The FDA has requested that Oncopeptides AB withdraw the U.S. marketing authorization for Pepaxto (melphalan flufenamide), the company revealed on Dec. 7. “We respect FDA´s accelerated approval regulations,” said CEO Jakob Lindberg in a statement. The FDA initially gave the therapy accelerated approval on Feb. 26, 2021, in combination with dexamethasone for the treatment of adults with relapsed or refractory multiple myeloma who have received at least four lines of therapy and whose disease is refractory to at least one proteasome inhibitor, one immunomodulatory agent and one CD38-directed monoclonal antibody. But then on Oct. 22, 2021, the company requested voluntary withdrawal of the peptide-drug conjugate’s New Drug Application (NDA). That was followed early in 2022 by Oncopeptides’ rescinding the letter requesting the NDA’s withdrawal based on “further review and analyses of the heterogenous Overall Survival data from the phase 3 OCEAN study and other relevant trials.” On Sept. 22, 2022, the FDA’s Oncologic Drugs Advisory Committee (ODAC) held a meeting to assess the drug’s risk/benefit profile; it voted 14-2 that the drug is not favorable for adults with relapsed or refractory multiple myeloma. Oncopeptides is commercializing the therapy in Europe, where it is known as Pepaxti, following its full approval on Aug. 18, 2022.

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FDA Approves Alzheimer’s Agent Leqembi Shortly After Release of Congressional Aduhelm Report

Less than two years after the FDA approved the first treatment for Alzheimer’s that was aimed at targeting the underlying disease process, it has approved a second similar agent. Payers are likely to cover the drug, one industry expert says, but they almost certainly will try to place restrictions on their coverage.

On Jan. 6, the FDA gave accelerated approval to Eisai Co., Ltd. and Biogen Inc.’s Leqembi (lecanemab-irmb) for the treatment of Alzheimer’s disease in people with mild cognitive impairment or mild dementia stage of disease. People must have confirmed presence of amyloid beta pathology before starting treatment. The agency gave the humanized immunoglobulin gamma 1 monoclonal antibody fast track, priority review and breakthrough therapy designations.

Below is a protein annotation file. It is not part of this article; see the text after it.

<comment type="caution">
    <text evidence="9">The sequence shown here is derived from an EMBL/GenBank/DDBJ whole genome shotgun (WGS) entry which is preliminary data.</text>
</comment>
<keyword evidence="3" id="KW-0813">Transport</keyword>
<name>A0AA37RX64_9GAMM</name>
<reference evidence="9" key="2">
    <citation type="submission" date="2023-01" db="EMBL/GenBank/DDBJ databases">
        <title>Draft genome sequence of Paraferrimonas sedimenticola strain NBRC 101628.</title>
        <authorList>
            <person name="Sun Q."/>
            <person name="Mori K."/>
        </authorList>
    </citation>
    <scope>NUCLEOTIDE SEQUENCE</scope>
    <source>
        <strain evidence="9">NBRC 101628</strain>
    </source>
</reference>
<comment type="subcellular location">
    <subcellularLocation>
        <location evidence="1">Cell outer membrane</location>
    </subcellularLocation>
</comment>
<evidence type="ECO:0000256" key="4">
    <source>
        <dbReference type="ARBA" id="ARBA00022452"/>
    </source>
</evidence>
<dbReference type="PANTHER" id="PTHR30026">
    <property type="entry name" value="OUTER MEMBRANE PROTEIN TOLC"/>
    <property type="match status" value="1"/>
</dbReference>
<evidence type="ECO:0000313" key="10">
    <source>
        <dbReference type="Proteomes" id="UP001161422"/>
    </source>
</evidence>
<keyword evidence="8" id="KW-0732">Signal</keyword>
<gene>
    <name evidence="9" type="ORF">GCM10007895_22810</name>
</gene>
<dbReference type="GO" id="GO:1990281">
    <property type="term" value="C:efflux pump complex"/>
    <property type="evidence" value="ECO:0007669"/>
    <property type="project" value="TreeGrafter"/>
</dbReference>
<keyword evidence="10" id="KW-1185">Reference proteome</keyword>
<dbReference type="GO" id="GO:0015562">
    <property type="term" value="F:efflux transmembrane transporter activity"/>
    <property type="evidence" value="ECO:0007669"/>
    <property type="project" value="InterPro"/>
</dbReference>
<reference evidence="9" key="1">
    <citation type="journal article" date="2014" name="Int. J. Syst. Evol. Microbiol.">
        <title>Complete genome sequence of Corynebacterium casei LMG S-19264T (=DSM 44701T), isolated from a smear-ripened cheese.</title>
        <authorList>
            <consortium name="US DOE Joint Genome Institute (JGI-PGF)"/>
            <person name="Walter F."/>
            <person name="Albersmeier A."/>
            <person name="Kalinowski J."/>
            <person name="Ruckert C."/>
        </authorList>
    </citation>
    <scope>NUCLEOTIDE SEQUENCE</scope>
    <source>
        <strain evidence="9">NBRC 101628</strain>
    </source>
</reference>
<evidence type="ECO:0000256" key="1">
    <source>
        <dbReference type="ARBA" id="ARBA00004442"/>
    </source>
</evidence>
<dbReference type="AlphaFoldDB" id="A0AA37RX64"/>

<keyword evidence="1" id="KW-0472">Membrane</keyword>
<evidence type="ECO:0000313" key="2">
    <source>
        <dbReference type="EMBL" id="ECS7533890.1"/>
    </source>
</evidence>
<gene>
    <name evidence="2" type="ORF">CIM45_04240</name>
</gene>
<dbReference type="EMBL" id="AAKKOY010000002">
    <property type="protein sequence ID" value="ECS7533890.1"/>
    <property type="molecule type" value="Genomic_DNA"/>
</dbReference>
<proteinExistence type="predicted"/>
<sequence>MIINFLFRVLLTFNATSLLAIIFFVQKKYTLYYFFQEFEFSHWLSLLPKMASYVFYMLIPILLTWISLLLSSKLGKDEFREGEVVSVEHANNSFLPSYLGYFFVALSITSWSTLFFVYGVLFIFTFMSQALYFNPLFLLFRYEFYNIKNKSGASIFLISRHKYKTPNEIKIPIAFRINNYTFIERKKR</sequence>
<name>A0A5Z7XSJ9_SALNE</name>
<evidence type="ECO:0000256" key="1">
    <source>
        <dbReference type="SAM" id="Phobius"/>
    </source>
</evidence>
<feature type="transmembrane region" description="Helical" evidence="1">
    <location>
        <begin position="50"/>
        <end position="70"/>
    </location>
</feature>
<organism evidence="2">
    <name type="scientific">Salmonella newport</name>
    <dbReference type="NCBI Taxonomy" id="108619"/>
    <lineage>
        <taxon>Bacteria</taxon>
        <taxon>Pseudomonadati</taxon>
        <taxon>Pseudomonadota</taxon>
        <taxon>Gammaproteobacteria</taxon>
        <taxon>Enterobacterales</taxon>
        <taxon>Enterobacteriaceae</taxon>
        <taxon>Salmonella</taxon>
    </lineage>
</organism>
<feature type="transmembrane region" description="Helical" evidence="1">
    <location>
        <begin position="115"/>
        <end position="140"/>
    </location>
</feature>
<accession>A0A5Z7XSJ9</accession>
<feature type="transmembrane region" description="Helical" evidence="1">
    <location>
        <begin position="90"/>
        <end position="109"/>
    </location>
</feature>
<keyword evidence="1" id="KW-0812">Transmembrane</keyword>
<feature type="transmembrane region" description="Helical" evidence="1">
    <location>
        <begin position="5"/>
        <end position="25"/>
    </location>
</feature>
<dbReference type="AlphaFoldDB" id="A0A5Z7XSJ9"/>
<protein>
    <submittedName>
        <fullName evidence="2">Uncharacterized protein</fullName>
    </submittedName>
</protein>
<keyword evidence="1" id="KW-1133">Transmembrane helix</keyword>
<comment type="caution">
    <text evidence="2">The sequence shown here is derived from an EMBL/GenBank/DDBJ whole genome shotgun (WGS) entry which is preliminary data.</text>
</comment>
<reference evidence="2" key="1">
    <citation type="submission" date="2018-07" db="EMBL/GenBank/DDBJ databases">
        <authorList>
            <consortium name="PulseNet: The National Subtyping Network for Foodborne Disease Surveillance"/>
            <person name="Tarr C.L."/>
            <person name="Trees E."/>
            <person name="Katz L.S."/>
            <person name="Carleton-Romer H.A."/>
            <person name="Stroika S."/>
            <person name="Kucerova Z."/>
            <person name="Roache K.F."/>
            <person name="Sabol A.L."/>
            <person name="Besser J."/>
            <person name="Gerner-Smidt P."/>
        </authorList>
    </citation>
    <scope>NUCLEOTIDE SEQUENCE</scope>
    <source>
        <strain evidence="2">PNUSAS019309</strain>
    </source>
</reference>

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2022 Saw Continued Approvals, Uptake of Biosimilars

Following the FDA’s March 6, 2015, approval of the first biosimilar in the United States — Zarxio (filgrastim-sndz) from Novartis Pharmaceuticals Corp.’s Sandoz unit — these agents have continued to gain market share, even though not all that have been approved have launched. And while the European Union approved its first biosimilar, Sandoz’s Omnitrope (somatropin), almost a decade earlier on April 12, 2006, the U.S. outpaced the EU in biosimilar approvals in the eight-year post-launch period 40 to 15. Last year continued the trend, with the FDA approving seven new biosimilars. AIS Health, a division of MMIT, asked some industry experts about the agents’ impact over the past year.

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2023 Outlook: PBMs Will Focus on Humira Biosimilars, Specialty Drug Spend, FTC Probe

For the past few years, PBMs and plan sponsors have waited for the arrival of Humira (adalimumab) biosimilars. The first such product, Amgen’s Amjevita, is expected to hit the market on Jan. 31, more than six years after the FDA approved the drug. The agency has approved seven other Humira biosimilars, some of which are expected to become available next year, as well.

The competition means AbbVie, Humira’s manufacturer, will no longer have a monopoly on the drug category, which generated $13.6 billion in revenue in the U.S. during the first nine months of 2022, up 6.5% from the same time period in 2021.